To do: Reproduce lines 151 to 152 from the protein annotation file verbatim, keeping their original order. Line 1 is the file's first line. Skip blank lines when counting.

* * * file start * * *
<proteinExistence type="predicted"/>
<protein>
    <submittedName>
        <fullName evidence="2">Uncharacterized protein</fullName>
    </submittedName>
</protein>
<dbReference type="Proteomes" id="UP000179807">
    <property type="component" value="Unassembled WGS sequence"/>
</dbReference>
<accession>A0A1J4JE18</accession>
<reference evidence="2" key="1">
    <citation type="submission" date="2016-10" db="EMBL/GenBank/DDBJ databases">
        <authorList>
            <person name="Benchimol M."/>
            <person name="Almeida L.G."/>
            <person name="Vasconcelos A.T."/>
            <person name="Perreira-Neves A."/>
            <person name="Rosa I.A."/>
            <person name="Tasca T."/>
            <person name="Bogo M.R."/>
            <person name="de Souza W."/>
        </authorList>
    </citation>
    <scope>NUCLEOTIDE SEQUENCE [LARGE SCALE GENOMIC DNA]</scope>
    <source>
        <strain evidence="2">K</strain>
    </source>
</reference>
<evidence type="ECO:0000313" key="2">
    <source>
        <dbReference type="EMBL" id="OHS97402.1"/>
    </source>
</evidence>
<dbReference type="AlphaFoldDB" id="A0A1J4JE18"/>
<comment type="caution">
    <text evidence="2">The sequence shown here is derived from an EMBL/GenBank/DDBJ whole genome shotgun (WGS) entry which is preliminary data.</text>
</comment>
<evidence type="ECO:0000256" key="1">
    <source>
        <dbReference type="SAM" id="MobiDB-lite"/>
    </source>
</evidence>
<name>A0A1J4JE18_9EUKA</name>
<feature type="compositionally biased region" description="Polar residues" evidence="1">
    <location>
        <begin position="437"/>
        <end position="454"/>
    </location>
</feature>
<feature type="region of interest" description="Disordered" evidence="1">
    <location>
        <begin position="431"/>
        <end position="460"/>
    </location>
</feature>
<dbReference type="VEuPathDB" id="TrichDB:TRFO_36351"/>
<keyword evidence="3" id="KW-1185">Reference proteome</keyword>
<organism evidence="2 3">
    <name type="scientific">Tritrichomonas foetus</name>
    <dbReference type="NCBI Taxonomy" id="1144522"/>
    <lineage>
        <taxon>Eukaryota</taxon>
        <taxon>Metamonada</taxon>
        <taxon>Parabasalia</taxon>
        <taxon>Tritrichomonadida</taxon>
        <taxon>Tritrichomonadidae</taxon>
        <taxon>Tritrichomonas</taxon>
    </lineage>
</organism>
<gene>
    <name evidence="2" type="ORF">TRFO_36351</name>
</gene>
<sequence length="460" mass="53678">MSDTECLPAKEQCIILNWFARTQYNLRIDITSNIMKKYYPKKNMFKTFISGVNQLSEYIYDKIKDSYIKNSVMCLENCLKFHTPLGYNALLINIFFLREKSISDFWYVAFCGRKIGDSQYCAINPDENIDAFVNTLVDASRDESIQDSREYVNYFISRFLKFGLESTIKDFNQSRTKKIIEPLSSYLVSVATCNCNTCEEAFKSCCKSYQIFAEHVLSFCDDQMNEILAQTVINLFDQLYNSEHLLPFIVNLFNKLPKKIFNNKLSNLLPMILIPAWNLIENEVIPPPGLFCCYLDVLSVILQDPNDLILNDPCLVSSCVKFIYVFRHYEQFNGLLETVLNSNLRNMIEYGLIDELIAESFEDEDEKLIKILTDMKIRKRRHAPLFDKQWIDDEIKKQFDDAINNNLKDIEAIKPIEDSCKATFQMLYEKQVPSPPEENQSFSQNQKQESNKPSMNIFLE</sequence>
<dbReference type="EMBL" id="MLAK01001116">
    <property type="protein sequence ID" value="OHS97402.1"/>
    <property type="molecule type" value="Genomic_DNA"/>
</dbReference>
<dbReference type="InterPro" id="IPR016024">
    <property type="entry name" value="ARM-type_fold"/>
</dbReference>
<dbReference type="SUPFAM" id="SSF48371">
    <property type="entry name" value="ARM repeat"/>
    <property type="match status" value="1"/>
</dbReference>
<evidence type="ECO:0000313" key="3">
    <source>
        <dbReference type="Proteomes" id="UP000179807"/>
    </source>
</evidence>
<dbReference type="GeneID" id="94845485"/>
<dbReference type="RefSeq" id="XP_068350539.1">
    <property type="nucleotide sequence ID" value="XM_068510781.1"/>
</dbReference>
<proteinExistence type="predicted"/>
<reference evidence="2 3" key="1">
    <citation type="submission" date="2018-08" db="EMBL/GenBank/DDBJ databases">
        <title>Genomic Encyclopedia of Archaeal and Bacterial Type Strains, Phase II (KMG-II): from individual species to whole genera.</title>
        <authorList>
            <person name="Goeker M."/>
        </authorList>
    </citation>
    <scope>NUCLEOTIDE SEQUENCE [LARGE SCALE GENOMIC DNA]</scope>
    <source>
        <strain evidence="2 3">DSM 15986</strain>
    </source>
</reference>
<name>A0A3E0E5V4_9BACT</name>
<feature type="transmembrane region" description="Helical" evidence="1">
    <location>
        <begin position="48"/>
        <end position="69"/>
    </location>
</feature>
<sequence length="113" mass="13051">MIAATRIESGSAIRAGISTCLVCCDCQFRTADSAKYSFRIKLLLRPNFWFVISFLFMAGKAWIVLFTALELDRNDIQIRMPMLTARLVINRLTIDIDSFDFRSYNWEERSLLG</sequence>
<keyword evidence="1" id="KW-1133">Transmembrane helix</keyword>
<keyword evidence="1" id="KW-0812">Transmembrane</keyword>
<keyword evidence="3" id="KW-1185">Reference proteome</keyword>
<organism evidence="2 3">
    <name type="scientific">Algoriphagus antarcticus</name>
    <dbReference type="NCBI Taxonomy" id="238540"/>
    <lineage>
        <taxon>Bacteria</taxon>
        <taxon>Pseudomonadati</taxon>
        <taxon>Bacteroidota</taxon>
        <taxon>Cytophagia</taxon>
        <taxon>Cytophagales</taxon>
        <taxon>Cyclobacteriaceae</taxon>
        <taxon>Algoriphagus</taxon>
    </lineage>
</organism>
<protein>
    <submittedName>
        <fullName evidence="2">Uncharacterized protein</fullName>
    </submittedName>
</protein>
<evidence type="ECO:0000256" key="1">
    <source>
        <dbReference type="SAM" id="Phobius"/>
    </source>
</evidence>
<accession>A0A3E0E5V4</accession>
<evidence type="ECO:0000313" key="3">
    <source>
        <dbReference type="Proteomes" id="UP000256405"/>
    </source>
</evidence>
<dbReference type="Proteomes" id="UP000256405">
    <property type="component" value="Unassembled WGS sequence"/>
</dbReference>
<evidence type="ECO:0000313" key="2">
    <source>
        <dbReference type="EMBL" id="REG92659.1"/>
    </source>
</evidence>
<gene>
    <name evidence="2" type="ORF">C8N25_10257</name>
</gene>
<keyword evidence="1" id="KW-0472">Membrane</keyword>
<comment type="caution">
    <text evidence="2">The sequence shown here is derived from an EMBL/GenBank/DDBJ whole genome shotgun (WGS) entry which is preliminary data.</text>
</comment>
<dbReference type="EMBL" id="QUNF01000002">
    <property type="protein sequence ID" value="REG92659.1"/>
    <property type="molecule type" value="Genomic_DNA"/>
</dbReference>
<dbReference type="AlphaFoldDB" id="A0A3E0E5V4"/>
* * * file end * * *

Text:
    <source>
        <dbReference type="EMBL" id="REG92659.1"/>